However, the 2016 CBC standards have limitations. The standards only apply if: 1) the building site is located on land designated as a FHSZ or as a Wildland Interface Fire Area; and 2) the application for the building permit was submitted on or after July 1, 2008. Therefore, these standards do not apply to structures located outside of these designated areas. Additionally, these standards do not apply to structures for which building permit applications were submitted prior to July 1, 2008, regardless of their designation.
Local agencies are responsible for identifying and managing wildfire risk within their jurisdictions. Cities and counties have multiple tools at their disposal to reduce wildfire risk, such as the General Plan, zoning ordinance, California Government Code, local fire departments, and Hazard Mitigation Plans. With new levels of concern regarding wildfires, local jurisdictions can evaluate their General Plans and zoning ordinances to locate weaknesses and bolster mitigation strategies related to wildfire hazards. Local jurisdictions can also create overlay zoning or overlay districts for areas prone to wildfires that mandate heightened development regulations and landscape wildfire mitigation compliance measures.
Local jurisdictions may rely on the support of regional agencies, such as the Association of Bay Area Governments (ABAG), which runs the Resilience Program to support local governments in planning for wildfires and other natural hazards. ABAG’s Mitigation and Adaptation Plans project supports the ongoing development of hazard mitigation and climate adaptation plans at the local level.
In addition, local government agencies receive guidance from State agencies, such as CAL FIRE and the State Board of Forestry and Fire Protection. The local government agencies can then implement recommendations through the enactment of ordinances. However, it is ultimately the responsibility of the local agencies to identify and manage wildfire risk within their jurisdictions.
In order to reduce risks associated with wildland fires at the individual level, California Government Code Section 51182 identifies specific strategies to be undertaken by a person who owns or leases an occupied dwelling or structures in, upon, or adjoining a mountainous area, forest-covered land, brush-covered land, or land within a Very High FHSZ. Strategies include maintaining defensible space around the structure, removing dead portions of trees near structures, and maintaining the roof clear of leaves, needles, or other vegetative materials. As stated in the California Government Code, local agencies having jurisdiction over the property can provide oversight to ensure that these mitigation strategies are implemented.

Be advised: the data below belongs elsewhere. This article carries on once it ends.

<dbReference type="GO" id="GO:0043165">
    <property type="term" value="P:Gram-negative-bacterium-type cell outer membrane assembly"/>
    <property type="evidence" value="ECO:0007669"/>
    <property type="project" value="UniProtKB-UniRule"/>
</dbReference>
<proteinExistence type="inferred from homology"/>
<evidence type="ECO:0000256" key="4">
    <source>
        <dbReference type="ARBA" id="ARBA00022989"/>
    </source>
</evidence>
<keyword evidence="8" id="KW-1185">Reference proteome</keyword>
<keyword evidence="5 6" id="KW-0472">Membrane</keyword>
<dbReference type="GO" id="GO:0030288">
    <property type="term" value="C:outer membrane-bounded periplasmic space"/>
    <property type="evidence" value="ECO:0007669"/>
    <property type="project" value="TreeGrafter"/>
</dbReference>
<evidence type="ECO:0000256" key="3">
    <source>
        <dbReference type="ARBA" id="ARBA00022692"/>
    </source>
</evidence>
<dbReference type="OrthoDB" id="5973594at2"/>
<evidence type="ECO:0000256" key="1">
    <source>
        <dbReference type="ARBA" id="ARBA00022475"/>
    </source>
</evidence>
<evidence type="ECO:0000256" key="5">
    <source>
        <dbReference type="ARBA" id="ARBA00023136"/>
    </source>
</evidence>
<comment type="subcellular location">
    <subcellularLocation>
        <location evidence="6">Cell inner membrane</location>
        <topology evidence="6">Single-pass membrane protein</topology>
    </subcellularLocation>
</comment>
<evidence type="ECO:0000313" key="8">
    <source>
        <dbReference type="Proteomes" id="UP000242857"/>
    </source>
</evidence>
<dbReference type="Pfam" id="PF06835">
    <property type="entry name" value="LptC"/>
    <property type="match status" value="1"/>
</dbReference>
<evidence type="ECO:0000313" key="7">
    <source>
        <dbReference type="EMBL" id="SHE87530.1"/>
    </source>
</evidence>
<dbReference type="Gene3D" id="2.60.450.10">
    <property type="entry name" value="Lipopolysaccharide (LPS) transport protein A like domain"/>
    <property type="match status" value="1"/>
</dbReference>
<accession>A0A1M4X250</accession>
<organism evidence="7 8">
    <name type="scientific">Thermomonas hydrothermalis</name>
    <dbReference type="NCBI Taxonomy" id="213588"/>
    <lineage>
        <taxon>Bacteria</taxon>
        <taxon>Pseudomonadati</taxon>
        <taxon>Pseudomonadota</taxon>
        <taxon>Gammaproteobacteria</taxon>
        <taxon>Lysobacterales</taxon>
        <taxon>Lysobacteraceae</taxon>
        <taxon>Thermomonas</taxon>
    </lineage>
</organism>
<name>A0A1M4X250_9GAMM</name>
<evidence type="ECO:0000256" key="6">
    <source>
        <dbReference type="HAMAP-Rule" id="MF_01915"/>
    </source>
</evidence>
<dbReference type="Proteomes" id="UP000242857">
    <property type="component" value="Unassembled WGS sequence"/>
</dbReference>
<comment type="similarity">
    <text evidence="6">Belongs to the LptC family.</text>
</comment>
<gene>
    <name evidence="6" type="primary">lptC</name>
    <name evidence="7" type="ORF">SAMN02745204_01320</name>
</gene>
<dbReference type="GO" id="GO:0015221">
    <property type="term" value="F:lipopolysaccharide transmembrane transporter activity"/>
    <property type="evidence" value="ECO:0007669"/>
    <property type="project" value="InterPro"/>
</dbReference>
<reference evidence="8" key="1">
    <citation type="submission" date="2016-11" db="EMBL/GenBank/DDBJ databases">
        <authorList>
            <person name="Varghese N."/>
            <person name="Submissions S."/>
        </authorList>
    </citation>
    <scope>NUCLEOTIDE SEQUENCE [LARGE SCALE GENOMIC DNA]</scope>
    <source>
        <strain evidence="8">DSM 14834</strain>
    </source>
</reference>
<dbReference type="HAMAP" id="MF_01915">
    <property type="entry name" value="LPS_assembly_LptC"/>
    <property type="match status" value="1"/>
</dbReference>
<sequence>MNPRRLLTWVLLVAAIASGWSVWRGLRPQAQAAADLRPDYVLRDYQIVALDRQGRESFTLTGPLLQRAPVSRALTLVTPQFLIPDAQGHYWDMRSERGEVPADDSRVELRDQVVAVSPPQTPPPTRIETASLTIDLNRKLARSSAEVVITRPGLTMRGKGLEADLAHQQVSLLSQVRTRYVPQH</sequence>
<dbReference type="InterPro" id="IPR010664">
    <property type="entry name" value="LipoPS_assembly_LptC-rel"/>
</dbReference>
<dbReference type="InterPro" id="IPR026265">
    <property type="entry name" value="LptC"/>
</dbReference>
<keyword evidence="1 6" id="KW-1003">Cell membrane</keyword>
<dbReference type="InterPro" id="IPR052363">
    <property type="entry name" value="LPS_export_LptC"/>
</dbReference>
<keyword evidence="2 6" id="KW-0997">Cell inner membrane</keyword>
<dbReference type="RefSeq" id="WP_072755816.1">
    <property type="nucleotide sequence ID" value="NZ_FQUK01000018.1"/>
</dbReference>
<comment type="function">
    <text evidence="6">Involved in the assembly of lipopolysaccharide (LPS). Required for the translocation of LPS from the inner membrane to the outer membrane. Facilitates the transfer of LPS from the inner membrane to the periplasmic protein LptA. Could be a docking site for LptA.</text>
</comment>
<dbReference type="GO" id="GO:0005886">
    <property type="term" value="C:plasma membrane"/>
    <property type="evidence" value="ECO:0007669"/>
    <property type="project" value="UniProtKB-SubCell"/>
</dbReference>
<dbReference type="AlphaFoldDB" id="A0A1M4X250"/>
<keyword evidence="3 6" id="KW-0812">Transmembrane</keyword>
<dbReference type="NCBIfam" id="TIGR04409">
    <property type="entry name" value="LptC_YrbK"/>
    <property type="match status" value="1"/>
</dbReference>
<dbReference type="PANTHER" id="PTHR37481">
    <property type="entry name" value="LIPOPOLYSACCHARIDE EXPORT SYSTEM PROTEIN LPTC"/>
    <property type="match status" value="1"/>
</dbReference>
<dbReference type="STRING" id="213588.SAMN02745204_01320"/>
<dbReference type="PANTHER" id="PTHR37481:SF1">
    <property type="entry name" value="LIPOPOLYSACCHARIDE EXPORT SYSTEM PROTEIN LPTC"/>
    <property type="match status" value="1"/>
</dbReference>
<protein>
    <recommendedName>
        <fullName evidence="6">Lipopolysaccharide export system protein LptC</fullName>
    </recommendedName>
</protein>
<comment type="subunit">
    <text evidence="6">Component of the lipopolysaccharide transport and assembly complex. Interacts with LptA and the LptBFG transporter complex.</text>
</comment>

Wildland fire is a natural part of California’s landscape. The responsibility for identifying and managing wildfire risk in California is shared by the State, local jurisdictions, and individual property owners.
As a starting point, areas of significant fire hazards must be accurately mapped, routinely updated and property owners informed of risks. Local jurisdiction must impose restrictions through their land use regulations and long-range planning efforts to ensure that high risk areas are protected. Individual property owners must maintain defensible space, remove dead portions of trees, and keep roofs clear of vegetative materials.
Moving forward, dialogues will continue to take place within communities to identify wildfire-related risks and propose actions to reduce these threats. These discussions will propel local communities towards their own solutions to prepare for and reduce wildfire-related risks.
2016 California Building Code, Part 2, Volume 1, Chapter 7A – Materials and Construction Methods for Exterior Wildfire Exposure, https://codes.iccsafe.org/public/chapter/content/9997/, Accessed October 24, 2017.
CAL FIRE, California Fire Hazard Severity Zones Maps, http://calfire.ca.gov/fire_prevention/fire_prevention_wildland_zones_maps, Accessed October 23, 2017.
CAL FIRE, FRAP Projects, Fire Probability for Carbon Accounting, http://frap.fire.ca.gov/projects/fireprobability, Accessed February 9, 2018.
CAL FIRE, Incident Information, Large Fires 2017, http://www.fire.ca.gov/index, Accessed February 9, 2018.
CAL FIRE, Incident Information, Number of Fires and Acres, http://cdfdata.fire.ca.gov/incidents/incidents_stats?year=2017, Accessed February 9, 2018.
CAL FIRE, Wildland Hazard/Building Codes, http://calfire.ca.gov/fire_protection/fire_protection_wildland, Accessed October 24, 2017.
California Department of Forestry and Fire Protection, California’s Fire Hazard Severity Zones, http://osfm.fire.ca.gov/codedevelopment/pdf/Wildfire%20Protection/FHSZ%202007%20fact%20sheet.pdf, Accessed October 24, 2017.
Headwaters Economics, Land Use Planning to Reduce Wildfire Risk: Lessons from Five Western Cities, January 2016, https://headwaterseconomics.org/wildfire/solutions/lessons-five-cities/, Accessed November 13, 2017.
State Board of Forestry and Fire Protection, 2010 Strategic Fire Plan for California, Revised April 2016, http://bofdata.fire.ca.gov/hot_topics_resources/fireplanrevison_final_04_06_16.pdf, Accessed October 24, 2017.